"Du er en mann."

Translation:You are a man.

May 23, 2015



How would someone pronounce "er"? I'm having trouble with it.

January 26, 2016


Well, to err is human, my friend.

February 19, 2016


"er" is like english "be" but infinitive of "er" is "være". so infinitive - være, present tense is- er, past tense is - var. you need to catch this.

December 9, 2017


Bokmål - Du er en mann.
Nynorsk - Du er ein mann.

April 16, 2018


This is actually quite similar to Danish and Swedish.

^ No surprise though, as they are all Scandinavian(aka Germanic) languages.

May 23, 2015

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It is not so far from English as it used to before the 19th century: "Thou art a man".

May 24, 2015


Haha, I just noticed that!

May 25, 2015


when is it mann vs mannen?

November 18, 2015


Mann = Man Mannen = The man

Not a native speaker so excuse me if I'm incorrect

June 17, 2016


What is the difference between Du er en mann and Dere er en mann. Thanks.

February 19, 2018


Du er en mann. - You are a man.
"Dere er en maan." is grammatically wrong.
"Dere" means "you" (more than one person) or you all, you guys.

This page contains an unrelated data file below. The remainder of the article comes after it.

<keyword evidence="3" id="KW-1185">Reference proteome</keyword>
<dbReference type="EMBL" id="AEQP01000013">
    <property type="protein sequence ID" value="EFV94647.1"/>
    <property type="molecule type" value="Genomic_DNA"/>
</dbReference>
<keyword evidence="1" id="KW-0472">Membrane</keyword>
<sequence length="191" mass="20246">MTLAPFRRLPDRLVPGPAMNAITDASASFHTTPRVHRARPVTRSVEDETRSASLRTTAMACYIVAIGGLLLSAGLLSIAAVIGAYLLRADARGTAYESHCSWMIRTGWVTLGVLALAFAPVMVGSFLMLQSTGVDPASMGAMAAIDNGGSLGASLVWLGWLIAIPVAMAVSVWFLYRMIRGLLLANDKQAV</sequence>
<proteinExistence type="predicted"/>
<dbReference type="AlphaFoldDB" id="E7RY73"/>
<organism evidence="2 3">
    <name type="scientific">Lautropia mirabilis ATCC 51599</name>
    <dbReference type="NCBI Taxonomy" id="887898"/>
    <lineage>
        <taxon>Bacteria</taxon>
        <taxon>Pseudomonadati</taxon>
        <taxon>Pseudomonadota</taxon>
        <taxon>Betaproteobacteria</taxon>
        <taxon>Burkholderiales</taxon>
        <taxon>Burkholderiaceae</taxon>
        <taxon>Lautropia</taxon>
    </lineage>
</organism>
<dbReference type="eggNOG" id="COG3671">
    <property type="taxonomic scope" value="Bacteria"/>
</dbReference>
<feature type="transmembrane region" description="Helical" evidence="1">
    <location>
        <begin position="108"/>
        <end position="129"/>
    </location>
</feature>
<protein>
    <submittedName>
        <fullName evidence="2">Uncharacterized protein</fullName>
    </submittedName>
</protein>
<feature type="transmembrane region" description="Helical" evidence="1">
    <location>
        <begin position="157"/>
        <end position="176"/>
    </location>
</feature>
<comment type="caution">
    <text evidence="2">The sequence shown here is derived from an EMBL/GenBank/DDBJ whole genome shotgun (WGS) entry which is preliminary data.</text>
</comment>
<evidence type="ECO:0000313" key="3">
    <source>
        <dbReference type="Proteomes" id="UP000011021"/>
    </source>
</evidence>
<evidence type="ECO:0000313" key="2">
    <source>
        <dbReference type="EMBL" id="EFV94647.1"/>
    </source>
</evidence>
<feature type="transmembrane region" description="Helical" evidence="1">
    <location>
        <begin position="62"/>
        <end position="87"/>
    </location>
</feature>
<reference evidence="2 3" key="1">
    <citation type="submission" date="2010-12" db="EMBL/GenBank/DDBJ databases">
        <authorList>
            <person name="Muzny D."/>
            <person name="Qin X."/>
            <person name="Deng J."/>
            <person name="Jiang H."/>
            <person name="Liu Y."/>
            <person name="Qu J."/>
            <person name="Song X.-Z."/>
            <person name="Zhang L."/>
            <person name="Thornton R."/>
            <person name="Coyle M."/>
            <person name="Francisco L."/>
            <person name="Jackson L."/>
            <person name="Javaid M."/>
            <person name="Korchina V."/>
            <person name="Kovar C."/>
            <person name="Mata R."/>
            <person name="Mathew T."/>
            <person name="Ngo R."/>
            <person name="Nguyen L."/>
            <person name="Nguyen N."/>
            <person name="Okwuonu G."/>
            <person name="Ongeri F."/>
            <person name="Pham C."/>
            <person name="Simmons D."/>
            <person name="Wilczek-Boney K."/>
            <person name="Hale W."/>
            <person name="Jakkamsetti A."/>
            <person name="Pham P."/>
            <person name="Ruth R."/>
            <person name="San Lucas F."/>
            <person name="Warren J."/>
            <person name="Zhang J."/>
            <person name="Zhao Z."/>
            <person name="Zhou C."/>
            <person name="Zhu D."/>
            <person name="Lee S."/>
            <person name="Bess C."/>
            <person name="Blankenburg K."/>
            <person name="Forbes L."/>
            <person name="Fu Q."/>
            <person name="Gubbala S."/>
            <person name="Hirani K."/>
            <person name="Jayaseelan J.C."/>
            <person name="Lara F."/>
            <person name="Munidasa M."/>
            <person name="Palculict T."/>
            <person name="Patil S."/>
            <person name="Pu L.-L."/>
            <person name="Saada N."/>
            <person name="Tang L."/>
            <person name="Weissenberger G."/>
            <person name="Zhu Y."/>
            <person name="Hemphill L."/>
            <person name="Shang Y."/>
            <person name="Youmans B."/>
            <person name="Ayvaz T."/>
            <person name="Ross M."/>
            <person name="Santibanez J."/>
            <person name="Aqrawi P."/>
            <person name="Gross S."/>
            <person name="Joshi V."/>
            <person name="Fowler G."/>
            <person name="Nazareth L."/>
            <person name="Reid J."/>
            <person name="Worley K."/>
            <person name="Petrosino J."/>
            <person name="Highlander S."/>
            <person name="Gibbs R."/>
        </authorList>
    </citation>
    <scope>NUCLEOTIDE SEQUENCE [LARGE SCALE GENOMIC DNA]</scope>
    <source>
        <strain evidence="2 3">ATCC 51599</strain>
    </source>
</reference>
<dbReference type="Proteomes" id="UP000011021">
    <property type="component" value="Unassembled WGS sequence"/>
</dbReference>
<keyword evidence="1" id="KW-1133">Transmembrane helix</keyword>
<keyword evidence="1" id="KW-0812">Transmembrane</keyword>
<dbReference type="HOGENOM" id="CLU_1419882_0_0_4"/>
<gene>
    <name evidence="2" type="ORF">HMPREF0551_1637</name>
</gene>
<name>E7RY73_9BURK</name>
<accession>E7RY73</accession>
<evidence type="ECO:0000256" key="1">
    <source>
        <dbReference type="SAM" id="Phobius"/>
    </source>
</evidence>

The right one should be "Dere er menn" "You are men".

April 16, 2018


what's the difference between en and et?

December 1, 2018

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The article used with neuter nouns is et, e.g., et hus / huset; et egg / egget.
The article used with masculine nouns is en, e.g., en bil / bilen.
The en article can also be used with feminine nouns, e.g., en seng / sengen. Alternatively, you can use ei as the indefinite article with feminine nouns, e.g., ei jente, and an a ending for the definite form, e.g., jenta (the girl).

December 1, 2018


Is 'en' pronounced like the letter 'M' in English? Couldn't quite distinguish

September 5, 2015


As someone said in other comment.. Its pronounced like the "en" in "When"

November 3, 2015


The /n/ of "en" will sometimes be pronounced closer to the following consonant, becoming a nasal with the same place of articulation as it. So roughly "m" before m, b, p, "ng" before k and g, and just "n" elsewhere. It is always correct to say "n" in any case, but most Norwegian speakers will not notice which pronunciation they use. Note that this is common in quite rapid speech. If you use the other nasals in slow speech, it would sound unnatural, so I advice you to stick to "n" until you develop the fluency needed. Good luck!

May 23, 2016
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